[Distutils] Re: Opening up backdoors to 'setup()'

Greg Ward gward@starship.beopen.com
Wed Aug 30 20:08:01 2000

On 29 August 2000, Paul F. Dubois said:
> Just to be clear, I do not have any "script" I want to run. The call to
> setup is "it".
> I am doing something like apply(setup, [], kw) having set up the dictionary
> kw.
> I do not have a file and don't want to write one.

Right, that's what I understood.  You don't have to write a file at all, all
you have to do is add a 'script_args' element to your 'kw' dict to override
sys.argv[1:].  For good form, you might need to add 'script_name' to
override sys.argv[0].  This matters in two places: the "build_py" command
excludes 'script_name' when it does *.py to find all modules in a package,
to prevent the setup script being installed; and the "sdist" command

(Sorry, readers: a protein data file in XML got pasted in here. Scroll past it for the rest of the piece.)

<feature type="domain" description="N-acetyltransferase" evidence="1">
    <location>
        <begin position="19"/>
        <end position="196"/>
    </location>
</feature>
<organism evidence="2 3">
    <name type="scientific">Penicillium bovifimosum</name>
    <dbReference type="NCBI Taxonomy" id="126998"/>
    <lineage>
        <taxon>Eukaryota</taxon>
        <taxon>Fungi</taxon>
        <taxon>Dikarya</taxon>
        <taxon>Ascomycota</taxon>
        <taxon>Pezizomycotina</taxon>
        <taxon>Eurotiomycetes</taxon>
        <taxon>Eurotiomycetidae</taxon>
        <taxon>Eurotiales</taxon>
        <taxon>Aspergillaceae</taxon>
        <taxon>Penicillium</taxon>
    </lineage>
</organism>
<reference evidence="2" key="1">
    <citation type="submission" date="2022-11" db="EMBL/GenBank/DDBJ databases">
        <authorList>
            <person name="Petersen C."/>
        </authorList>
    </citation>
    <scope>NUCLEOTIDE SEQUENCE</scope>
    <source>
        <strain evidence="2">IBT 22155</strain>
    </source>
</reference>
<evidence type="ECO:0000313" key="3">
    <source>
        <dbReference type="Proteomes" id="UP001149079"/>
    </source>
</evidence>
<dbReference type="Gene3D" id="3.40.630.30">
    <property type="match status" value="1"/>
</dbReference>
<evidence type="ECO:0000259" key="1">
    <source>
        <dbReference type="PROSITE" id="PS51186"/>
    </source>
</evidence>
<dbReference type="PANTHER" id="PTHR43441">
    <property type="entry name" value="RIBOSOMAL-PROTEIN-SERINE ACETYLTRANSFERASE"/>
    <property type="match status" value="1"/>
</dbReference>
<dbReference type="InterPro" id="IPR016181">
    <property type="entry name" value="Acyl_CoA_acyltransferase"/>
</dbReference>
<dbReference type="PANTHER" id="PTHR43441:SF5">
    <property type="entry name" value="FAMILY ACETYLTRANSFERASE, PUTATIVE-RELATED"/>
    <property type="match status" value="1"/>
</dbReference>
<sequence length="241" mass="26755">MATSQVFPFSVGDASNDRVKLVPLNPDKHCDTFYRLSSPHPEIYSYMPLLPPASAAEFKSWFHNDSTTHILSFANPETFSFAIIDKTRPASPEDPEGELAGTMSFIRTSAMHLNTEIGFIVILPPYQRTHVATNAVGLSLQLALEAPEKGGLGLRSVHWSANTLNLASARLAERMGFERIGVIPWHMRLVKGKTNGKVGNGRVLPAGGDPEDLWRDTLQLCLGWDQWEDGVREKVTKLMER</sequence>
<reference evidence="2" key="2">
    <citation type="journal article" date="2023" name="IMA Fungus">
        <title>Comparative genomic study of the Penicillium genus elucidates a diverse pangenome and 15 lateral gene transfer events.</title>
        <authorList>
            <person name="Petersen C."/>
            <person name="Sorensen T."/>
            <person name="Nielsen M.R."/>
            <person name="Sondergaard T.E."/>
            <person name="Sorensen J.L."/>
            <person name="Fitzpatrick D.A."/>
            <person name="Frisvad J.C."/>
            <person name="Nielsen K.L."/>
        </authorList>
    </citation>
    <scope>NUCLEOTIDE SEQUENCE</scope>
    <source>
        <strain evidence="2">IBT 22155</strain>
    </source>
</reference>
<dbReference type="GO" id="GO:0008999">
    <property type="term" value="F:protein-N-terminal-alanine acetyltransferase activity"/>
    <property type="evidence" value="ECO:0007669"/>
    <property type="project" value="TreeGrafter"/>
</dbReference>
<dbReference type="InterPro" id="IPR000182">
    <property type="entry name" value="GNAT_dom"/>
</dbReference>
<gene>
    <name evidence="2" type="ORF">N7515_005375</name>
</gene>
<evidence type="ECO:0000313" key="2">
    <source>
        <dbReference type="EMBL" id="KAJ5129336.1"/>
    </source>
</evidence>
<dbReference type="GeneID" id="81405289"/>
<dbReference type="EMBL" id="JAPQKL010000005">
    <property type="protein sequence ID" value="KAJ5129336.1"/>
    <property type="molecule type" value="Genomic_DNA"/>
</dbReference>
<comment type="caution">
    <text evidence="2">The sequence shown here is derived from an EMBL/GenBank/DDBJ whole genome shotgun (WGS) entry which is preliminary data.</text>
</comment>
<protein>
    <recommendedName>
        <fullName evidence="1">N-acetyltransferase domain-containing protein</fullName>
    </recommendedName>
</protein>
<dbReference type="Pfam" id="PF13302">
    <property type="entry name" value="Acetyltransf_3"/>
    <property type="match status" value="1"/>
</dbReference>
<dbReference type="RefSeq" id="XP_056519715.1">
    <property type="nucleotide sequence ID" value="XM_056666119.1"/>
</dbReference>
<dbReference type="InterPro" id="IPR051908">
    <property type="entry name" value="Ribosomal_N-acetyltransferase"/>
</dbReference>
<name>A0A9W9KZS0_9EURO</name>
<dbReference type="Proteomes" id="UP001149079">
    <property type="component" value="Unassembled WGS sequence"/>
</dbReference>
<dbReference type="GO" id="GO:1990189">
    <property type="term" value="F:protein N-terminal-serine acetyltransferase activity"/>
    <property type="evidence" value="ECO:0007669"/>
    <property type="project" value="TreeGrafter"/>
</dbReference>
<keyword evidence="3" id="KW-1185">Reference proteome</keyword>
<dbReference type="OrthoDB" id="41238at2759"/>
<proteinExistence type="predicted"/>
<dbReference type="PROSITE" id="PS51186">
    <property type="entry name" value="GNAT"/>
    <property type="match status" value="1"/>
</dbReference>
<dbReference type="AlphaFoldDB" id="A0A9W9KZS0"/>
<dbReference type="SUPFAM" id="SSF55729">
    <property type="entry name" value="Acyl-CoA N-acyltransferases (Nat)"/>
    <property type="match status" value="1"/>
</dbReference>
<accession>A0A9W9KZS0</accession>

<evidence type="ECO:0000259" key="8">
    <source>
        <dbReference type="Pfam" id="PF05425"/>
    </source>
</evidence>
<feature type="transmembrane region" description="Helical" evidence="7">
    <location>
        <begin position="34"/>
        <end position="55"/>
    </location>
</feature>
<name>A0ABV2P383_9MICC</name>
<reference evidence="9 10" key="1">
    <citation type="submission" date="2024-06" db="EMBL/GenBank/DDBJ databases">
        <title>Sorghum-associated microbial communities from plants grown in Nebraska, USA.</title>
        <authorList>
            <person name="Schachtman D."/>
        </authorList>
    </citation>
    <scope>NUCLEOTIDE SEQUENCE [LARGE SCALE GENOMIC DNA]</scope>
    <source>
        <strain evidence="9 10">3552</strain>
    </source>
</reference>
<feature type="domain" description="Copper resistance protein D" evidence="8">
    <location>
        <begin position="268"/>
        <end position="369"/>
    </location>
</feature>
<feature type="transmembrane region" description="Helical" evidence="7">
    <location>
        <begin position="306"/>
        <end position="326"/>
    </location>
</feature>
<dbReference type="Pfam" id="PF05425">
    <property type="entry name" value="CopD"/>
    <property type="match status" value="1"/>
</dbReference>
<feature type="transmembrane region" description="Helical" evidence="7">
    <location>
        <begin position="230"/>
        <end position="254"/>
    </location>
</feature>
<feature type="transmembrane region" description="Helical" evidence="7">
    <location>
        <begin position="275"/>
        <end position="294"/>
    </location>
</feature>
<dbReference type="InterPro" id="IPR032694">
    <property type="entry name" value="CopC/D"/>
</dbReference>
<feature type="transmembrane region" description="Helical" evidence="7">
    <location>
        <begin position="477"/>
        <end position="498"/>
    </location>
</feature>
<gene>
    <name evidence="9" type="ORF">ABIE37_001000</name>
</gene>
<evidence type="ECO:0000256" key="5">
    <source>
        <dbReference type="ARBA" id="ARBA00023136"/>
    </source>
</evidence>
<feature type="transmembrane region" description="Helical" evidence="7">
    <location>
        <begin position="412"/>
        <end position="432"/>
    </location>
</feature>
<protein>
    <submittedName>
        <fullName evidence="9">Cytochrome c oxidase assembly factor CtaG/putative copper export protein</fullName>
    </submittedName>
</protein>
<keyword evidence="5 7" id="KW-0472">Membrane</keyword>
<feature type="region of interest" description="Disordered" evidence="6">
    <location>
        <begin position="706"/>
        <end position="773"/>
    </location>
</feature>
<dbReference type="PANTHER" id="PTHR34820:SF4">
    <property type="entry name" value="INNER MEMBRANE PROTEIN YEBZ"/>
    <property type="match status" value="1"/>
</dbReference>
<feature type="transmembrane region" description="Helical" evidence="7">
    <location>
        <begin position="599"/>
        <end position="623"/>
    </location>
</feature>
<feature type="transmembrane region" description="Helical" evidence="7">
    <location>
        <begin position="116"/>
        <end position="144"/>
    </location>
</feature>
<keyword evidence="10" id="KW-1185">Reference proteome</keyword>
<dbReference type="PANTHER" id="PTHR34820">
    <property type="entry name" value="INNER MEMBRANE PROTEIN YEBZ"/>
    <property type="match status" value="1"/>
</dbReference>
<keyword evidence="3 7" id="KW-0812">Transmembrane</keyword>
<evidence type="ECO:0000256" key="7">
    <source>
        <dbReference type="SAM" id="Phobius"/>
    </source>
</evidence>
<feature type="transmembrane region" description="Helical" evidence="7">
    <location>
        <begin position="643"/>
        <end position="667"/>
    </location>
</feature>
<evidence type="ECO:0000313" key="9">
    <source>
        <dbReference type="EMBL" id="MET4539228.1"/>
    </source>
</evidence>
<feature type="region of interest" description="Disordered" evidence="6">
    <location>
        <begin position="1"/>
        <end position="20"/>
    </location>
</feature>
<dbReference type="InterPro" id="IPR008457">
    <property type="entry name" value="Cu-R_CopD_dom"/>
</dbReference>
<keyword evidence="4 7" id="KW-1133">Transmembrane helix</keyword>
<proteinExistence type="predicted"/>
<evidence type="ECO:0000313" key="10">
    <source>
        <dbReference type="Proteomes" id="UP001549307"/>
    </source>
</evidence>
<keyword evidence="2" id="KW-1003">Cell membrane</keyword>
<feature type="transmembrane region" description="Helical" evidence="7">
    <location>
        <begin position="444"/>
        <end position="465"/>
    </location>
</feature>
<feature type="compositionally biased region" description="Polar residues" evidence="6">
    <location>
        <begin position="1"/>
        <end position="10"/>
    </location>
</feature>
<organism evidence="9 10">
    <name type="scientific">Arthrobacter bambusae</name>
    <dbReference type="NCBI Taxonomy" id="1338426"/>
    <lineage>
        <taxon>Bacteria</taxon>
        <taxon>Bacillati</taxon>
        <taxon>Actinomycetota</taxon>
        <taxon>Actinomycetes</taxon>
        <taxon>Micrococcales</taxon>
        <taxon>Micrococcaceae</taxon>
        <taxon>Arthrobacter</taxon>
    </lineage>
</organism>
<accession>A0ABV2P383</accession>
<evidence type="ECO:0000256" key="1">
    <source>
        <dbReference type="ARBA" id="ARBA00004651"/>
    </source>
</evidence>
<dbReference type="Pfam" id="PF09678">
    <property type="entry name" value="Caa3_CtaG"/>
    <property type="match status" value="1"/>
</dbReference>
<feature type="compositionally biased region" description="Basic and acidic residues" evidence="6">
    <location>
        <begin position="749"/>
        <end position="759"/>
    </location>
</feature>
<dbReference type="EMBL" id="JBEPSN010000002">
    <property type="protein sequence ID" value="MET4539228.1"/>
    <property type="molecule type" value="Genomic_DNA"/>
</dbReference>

regenerates the MANIFEST file if it is older than 'script_name', on the
theory that you may have added or removed modules if you edited your setup

The business about a file to run is for Amos, who wants to pull random setup
scripts off the net and extract useful information from them.  The
clean-looking way to do this is to pass the filename (of the setup script)
into the Distutils and ask it to do the dirty work for you.

> So far, by the way, I have not encountered a single user who was not
> completely and utterly mystified by the traceback, which as a nice side
> effect generally caused the compile error they needed to see to scroll off
> screen.

Huh?  Which traceback are you talking about here?  Any traceback from a
setup script is a bug in the Distutils (unless it's custom code in the setup
script, can't do much about that).  Any "user" errors -- either by the
installer or the developer who wrote the setup script -- *are* caught by
'setup()'; failure to catch such errors is a Distutils bug and should be
treated as such.